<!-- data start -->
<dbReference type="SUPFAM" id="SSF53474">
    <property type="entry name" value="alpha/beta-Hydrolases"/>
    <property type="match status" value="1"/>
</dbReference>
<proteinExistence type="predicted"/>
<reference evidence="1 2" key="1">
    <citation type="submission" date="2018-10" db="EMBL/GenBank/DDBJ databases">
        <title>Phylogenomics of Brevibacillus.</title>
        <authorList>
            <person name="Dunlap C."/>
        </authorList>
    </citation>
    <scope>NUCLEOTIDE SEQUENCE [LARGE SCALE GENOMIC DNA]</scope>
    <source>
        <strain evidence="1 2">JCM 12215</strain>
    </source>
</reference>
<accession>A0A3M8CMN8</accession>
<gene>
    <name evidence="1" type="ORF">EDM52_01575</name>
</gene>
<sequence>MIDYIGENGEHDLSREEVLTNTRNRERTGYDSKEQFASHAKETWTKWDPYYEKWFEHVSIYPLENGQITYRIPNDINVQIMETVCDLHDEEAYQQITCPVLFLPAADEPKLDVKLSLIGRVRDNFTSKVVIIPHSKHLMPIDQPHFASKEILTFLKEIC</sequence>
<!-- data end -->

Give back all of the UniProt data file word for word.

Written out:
<dbReference type="SUPFAM" id="SSF53474">
    <property type="entry name" value="alpha/beta-Hydrolases"/>
    <property type="match status" value="1"/>
</dbReference>
<proteinExistence type="predicted"/>
<reference evidence="1 2" key="1">
    <citation type="submission" date="2018-10" db="EMBL/GenBank/DDBJ databases">
        <title>Phylogenomics of Brevibacillus.</title>
        <authorList>
            <person name="Dunlap C."/>
        </authorList>
    </citation>
    <scope>NUCLEOTIDE SEQUENCE [LARGE SCALE GENOMIC DNA]</scope>
    <source>
        <strain evidence="1 2">JCM 12215</strain>
    </source>
</reference>
<accession>A0A3M8CMN8</accession>
<gene>
    <name evidence="1" type="ORF">EDM52_01575</name>
</gene>
<sequence>MIDYIGENGEHDLSREEVLTNTRNRERTGYDSKEQFASHAKETWTKWDPYYEKWFEHVSIYPLENGQITYRIPNDINVQIMETVCDLHDEEAYQQITCPVLFLPAADEPKLDVKLSLIGRVRDNFTSKVVIIPHSKHLMPIDQPHFASKEILTFLKEIC</sequence>